Feb 3, 2010
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Estee Lauder CEO prepping for recovery this year

Feb 3, 2010

NEW YORK, Feb 3 (Reuters) - Estee Lauder Cos Inc's (EL.N) chief executive expects the North American economy to start recovering this summer and is preparing the cosmetics maker by sharpening its focus on service and brand-building.

© Estée Lauder

At a media briefing on Wednesday 3 February, Chief Executive Fabrizio Freda also said the maker of M.A.C. and Clinique products is working to better integrate various brands. It could even acquire new small or medium-size brands that are distinctive and would thrive with the kind of value-added service it terms "high touch," such as personalized makeup recommendations from knowledgeable staff.

"I personally believe the consumer sees a lot of value in high touch, but we have not expressed it well ... we need to do better," Freda said. "I believe that, if we do better, we will be less exposed to cannibalization from mass (brands) in the future."

Like most consumer companies, Estee Lauder's sales have been hurt by the recession. Freda said consumers have traded down, but in general, have not dramatically changed the type of stores they shop in.

"For the lady who was buying in Bloomingdale's to go and buy in Wal-Mart, she needs to have big troubles in her personal life," Freda said.

He added that the lower-priced M.A.C. and Clinique brands benefited from consumers no longer willing to splurge on more expensive brands.

"The real question mark is, when the recession will be over and the recovery will start, will those consumers trend back up? I don't know," he said.

Last week, Estee Lauder reported a better-than-expected jump in quarterly profit and boosted its full-year forecast, but said U.S. shoppers have yet to start spending significantly again.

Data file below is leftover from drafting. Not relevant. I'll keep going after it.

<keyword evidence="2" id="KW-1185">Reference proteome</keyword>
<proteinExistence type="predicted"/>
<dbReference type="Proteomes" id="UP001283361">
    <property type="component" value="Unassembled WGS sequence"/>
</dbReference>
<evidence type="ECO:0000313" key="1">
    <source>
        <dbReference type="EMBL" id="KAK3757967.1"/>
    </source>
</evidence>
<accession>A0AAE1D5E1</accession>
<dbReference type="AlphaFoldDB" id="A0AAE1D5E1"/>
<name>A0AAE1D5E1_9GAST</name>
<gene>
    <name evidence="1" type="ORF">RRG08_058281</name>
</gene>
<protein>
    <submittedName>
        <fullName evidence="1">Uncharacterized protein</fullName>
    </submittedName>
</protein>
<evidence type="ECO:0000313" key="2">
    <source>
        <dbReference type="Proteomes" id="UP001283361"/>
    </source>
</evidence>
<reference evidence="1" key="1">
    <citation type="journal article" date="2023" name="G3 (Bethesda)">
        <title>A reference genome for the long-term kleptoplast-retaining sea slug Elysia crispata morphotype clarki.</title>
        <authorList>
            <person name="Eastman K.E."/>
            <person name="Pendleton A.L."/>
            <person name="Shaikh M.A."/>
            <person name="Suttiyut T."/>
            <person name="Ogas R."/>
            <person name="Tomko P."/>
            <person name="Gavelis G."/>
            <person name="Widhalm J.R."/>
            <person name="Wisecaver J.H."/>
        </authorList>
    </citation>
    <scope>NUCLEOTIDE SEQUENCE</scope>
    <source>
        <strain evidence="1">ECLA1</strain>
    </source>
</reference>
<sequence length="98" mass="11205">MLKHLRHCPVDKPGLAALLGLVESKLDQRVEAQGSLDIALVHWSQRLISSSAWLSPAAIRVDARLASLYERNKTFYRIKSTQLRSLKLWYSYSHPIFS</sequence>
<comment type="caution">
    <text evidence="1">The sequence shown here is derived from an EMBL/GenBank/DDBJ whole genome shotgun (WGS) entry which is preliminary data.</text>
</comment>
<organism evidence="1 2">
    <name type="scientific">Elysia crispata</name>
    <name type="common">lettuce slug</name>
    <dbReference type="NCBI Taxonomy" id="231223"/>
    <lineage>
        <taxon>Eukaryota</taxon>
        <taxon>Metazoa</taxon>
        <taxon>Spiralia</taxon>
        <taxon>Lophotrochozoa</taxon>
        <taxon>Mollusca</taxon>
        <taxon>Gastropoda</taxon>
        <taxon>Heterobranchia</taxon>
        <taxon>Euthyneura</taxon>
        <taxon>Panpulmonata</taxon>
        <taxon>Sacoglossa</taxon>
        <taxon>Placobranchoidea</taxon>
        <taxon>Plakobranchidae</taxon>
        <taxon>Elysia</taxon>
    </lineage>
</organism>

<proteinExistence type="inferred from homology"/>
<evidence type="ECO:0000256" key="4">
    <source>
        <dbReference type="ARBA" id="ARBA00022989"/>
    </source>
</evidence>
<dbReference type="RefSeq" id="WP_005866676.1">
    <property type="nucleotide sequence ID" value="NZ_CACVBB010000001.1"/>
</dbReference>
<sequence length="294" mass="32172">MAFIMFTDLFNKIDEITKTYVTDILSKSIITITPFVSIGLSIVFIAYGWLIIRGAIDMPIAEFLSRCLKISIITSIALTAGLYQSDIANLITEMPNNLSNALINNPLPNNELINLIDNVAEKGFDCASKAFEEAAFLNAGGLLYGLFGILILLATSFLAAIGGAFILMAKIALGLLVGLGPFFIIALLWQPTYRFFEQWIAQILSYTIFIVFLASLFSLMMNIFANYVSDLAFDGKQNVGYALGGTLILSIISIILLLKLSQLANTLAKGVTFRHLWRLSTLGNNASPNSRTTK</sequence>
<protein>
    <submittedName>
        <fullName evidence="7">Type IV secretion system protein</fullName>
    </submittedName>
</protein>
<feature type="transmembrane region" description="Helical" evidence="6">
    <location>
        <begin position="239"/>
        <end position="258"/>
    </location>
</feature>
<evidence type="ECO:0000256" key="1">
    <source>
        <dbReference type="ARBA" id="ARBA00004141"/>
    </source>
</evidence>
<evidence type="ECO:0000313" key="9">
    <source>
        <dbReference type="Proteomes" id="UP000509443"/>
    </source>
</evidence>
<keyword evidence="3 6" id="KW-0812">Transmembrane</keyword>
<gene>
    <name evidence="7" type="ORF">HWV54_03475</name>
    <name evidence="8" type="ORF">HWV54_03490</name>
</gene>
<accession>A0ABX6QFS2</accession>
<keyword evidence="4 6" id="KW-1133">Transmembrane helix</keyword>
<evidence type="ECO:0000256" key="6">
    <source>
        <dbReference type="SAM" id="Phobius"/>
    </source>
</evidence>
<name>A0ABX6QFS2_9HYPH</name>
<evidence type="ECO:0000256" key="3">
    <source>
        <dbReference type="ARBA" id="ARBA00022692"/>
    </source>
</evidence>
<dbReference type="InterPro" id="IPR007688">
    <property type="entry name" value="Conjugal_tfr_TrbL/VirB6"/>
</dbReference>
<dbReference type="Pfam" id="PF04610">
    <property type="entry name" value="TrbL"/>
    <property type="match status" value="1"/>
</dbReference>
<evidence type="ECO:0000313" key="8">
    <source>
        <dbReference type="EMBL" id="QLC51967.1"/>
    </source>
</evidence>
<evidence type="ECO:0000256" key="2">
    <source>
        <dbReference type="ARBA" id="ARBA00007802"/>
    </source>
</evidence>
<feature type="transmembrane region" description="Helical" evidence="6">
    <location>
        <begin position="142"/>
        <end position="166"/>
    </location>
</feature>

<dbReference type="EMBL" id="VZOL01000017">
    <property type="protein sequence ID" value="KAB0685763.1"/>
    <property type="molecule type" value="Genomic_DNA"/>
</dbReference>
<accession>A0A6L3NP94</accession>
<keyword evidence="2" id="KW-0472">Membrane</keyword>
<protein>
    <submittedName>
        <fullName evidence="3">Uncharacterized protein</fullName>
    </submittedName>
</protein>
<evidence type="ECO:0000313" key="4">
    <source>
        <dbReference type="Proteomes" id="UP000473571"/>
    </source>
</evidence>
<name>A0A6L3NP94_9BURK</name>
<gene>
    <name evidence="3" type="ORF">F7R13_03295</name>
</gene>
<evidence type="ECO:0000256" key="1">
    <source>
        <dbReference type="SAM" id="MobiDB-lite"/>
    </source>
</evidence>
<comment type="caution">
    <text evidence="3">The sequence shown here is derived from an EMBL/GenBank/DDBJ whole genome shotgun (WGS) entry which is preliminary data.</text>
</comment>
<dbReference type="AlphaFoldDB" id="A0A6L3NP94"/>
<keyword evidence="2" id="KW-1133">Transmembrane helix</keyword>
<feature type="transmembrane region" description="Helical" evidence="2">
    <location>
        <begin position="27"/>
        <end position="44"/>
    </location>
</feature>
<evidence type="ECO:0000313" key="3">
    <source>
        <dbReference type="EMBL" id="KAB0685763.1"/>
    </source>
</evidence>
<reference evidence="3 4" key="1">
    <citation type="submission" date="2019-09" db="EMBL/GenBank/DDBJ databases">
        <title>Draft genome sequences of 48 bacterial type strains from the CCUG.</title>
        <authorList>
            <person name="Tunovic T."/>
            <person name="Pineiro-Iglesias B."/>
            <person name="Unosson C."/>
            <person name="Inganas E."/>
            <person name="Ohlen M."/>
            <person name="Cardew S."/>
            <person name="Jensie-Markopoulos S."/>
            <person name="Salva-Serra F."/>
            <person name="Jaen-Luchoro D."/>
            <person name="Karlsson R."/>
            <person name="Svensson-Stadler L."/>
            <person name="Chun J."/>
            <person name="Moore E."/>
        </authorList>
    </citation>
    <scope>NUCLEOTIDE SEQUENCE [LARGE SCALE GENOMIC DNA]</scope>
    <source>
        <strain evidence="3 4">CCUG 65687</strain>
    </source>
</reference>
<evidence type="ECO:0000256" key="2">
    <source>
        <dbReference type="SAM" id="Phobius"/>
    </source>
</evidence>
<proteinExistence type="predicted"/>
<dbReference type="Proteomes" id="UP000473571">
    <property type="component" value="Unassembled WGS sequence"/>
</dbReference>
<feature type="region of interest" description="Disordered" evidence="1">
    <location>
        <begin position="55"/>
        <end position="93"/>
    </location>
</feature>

Freda said at the time that the U.S. market was "stable," but the consumer was "not yet back."

In contrast, he said consumers in Asia, excluding Japan, were "already back," particularly in China.


In terms of acquisitions, Estee Lauder's historic focus was on North American brands, but Freda said that is changing.

"Now I'm looking in Asia or Brazil with the same intensity I'm scanning North America," Freda said.

He said the company would be interested in any makeup or skin care brand that was small or medium-sized and that would grow and thrive with its emphasis on service.

"This we can do any moment we want. The moment an opportunity emerges, we will consider it," he said.

As for larger deals that would require full-company integration, Freda said that was not in the cards near term.

"I think we are not ready for that yet," he said, citing his current preoccupation with the integration of current brands. "We are making great progress, but we are not yet finished. The day which we will be finished ... we may consider a different model of acquisitions which is a bit more transformational." (Reporting by Martinne Geller; editing by Andre Grenon)

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